Crisis Relief - 080422 International Crisis Response

Refugees' risky voyage to a 'second life'

A small, nine-meter boat approached slowly from the Turkish coast. As it moved closer to Lesbos Island, it seemed to speed up a bit. Orange blobs turned into human forms. Babies could be heard wailing. Mothers too. Suddenly, men were also yelling for help.

Thirty, 40, or sometimes as many as 70 people are crammed on each boat. The Turkish smugglers who put them there collect at least $1,000 from each person and shove them into the sea. Many times, no one on the boat knows how to drive it. That’s why this particular one ended up beached 100 yards from shore.

Samaritan’s Purse staff members and volunteers reacted quickly, some swimming out and others taking an abandoned dinghy to rescue people. Aboard the boat were 17-year-old Esraa and her pregnant friend, Safa. They said they left Syria because they had no money and no house left after the devastation of the war. Esraa was traveling to Germany to meet up with her father. Safa and her husband were looking for anywhere safe to settle with their new family.

Another man aboard the boat, Mohammed, said that he left Syria 11 days ago because he had lost his home, job, and money. He felt like he had lost his history and was ready to start a “second life in another country.”

“In our world, there is no respect for human being,” he said. “I just want to live in peace.”

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Besides helping migrants to Europe, your donations are helping Syrians and Iraqis who have fled ISIS and Syria’s civil war to the relative safety of Kurdistan, in northern Iraq. Thanks to you, Samaritan’s Purse is providing shelter materials, food, vocational supplies, household supplies, and more to thousands of families who arrived in Kurdistan with nothing. But many more people need your help.

Back on the Greek coast, Esraa, Safa, Mohammed, and the rest of the group approached the top of the hill where Samaritan’s Purse was distributing bananas, crackers, and water, took a few items, and continued the 60-kilometer walk across Lesbos. Once they reached the other side of the island, they’d register and take a ferry to Athens.

As they walked away, a second boat appeared, this time on the steep cliff side of the point. People climbed, carrying their babies, small children, and bags. As they neared the top, they said, “Please,” extending their children to the Samaritan’s Purse staff above them. They popped up right where the distribution was happening and gladly took food and water.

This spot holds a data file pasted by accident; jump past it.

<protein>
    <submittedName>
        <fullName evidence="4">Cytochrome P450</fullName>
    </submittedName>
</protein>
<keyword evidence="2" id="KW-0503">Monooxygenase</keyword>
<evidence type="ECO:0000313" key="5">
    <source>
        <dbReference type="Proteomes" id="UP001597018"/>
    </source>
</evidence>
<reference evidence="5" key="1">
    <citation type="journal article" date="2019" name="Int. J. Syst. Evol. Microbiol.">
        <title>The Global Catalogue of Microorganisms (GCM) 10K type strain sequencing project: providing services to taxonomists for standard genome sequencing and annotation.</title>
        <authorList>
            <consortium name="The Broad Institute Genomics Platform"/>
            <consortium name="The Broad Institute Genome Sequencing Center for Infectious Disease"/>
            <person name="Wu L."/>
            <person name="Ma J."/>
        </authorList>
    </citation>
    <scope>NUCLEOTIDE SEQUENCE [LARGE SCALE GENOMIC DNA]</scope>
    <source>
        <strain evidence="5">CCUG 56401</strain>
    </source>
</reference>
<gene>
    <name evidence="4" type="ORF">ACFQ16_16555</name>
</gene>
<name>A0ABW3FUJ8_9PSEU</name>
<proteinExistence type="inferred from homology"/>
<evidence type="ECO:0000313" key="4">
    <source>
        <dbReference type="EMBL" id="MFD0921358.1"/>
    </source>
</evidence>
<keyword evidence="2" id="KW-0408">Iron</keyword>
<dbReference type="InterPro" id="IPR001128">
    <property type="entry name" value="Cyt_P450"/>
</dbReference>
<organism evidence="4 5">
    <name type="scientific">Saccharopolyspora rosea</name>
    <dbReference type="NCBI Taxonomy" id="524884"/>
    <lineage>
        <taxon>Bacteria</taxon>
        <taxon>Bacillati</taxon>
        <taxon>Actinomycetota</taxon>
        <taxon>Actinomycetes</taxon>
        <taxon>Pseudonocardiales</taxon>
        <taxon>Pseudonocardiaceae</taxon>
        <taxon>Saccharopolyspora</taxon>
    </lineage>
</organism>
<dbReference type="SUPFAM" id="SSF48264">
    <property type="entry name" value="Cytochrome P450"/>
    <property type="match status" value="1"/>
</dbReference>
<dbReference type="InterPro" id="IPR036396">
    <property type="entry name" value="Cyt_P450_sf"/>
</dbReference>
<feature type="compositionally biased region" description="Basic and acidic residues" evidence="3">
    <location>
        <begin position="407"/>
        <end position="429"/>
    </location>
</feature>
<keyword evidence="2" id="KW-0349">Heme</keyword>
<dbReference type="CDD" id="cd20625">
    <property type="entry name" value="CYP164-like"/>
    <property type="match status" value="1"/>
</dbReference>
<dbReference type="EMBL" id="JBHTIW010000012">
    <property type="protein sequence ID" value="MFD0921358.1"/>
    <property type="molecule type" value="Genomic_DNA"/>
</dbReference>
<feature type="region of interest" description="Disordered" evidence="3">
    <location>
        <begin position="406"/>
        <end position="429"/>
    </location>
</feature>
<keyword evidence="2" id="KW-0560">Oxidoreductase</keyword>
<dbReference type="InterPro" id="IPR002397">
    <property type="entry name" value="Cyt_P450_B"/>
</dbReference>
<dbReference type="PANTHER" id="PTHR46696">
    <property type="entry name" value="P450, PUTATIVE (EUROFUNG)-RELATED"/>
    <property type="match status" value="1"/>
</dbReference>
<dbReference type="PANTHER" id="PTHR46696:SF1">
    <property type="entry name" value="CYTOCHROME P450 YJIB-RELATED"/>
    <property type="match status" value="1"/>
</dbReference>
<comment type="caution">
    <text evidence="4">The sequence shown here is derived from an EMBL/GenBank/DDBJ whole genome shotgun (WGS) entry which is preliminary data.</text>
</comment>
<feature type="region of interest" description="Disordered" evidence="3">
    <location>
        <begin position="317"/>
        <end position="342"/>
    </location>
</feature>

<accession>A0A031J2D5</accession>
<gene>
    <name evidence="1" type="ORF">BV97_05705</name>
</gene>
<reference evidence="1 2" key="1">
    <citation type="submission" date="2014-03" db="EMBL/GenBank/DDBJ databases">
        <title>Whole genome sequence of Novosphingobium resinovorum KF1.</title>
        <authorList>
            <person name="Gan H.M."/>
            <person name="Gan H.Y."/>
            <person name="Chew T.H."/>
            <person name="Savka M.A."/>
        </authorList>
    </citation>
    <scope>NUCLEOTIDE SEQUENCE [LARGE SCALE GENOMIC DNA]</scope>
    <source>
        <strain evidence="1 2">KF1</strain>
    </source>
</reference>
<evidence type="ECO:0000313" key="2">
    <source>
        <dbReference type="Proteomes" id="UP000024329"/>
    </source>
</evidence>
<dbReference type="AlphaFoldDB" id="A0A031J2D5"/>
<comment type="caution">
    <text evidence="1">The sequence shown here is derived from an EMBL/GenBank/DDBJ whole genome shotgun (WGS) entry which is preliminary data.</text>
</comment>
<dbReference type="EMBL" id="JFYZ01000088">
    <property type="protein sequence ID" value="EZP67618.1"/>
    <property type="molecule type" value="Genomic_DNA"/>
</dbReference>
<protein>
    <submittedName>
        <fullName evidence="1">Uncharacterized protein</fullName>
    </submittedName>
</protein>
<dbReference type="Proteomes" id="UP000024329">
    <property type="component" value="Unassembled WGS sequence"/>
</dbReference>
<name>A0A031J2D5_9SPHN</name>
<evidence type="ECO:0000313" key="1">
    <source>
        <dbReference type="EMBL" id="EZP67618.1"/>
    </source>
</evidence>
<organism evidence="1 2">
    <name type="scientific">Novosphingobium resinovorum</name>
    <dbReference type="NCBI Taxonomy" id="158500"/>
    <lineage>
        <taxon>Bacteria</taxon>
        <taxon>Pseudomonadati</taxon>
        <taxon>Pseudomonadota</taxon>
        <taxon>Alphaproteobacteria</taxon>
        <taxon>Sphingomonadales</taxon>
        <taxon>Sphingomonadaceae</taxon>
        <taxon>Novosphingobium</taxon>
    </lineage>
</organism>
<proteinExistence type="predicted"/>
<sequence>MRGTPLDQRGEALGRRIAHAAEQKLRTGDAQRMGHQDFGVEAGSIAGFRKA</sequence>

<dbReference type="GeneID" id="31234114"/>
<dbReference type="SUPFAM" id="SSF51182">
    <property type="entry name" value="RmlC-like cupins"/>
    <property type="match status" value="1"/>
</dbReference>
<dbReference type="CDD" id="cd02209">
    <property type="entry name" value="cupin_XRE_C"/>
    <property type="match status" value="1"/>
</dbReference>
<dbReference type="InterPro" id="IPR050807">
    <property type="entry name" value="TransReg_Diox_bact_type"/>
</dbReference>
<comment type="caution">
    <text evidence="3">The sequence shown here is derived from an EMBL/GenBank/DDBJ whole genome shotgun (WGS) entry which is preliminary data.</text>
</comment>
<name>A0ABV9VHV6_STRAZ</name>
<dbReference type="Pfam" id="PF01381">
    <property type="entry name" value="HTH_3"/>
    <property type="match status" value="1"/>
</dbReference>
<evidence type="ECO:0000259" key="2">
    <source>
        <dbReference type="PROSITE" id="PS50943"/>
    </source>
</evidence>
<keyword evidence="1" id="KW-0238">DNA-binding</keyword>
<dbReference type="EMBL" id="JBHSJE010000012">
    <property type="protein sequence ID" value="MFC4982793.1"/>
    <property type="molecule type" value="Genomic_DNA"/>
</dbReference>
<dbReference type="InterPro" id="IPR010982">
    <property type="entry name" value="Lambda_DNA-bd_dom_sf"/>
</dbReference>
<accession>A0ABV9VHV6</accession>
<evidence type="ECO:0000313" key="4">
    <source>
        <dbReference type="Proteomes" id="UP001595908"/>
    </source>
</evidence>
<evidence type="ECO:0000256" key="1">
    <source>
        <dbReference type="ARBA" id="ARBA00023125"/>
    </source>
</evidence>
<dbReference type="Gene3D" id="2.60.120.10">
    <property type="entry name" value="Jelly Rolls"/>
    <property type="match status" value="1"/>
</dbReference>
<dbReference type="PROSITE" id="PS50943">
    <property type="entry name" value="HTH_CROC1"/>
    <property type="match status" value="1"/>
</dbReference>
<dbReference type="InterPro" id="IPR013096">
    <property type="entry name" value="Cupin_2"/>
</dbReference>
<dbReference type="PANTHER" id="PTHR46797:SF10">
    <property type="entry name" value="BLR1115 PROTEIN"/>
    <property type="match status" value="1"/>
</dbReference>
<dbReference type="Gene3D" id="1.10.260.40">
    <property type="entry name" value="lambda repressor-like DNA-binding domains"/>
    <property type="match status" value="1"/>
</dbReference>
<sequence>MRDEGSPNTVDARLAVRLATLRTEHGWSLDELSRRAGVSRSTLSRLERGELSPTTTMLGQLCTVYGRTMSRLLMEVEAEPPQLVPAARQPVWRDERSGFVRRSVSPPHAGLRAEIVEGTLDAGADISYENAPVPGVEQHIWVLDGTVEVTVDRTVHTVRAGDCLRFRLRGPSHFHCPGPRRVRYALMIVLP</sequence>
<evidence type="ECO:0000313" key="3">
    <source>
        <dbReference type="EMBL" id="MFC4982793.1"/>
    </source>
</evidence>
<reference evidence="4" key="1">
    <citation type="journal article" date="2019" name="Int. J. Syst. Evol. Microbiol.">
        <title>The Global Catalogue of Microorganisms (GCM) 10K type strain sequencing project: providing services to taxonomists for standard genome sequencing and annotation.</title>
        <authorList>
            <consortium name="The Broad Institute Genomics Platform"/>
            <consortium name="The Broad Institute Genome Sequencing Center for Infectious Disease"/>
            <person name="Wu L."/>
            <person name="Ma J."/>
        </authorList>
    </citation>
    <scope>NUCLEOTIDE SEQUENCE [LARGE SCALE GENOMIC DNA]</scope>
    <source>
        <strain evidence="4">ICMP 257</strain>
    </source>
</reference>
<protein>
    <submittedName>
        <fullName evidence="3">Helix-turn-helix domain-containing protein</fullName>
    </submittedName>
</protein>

Hagi and Shamilla were a couple who said that they hadn’t eaten in two days. They shared food with their four young children and three teenage nephews as the oldest nephew, Farhad, told me their story.

“At the border of Iran, shot fire, and all of them injured,” he said.

The two oldest children, who are legally blind, lost their glasses during the attack. Farhad said it’s difficult to travel with so many children, especially two who can’t see, but they had no choice. A cousin’s father was killed, and he said it was only a matter of time until the Taliban or ISIS came for everyone else too. They are hoping to settle in Germany.

“In our world, there is no respect for human being,” he said. “I just want to live in peace.”

Refugee girl receives hugSamaritan’s Purse has set up a distribution point on one of the most remote points of the island where boats are landing. In several locations, buses are carrying people across the island. But at this abandoned lighthouse, people are arriving with no aid and a far walk ahead of them.

We will continue to provide food, water, and clothing to refugees who arrive at this area. Please pray that they will safely make it to Greece, that they will be able to walk across the island, and that they will find peace and security in a new life through Jesus Christ.

Crisis Relief - 080422 International Crisis Response

In the midst of political crisis around the world, Samaritan's Purse stands ready to meet the needs of citizens and our partners on the ground. Your gift allows us to supply basic necessities and offer emotional and spiritual support.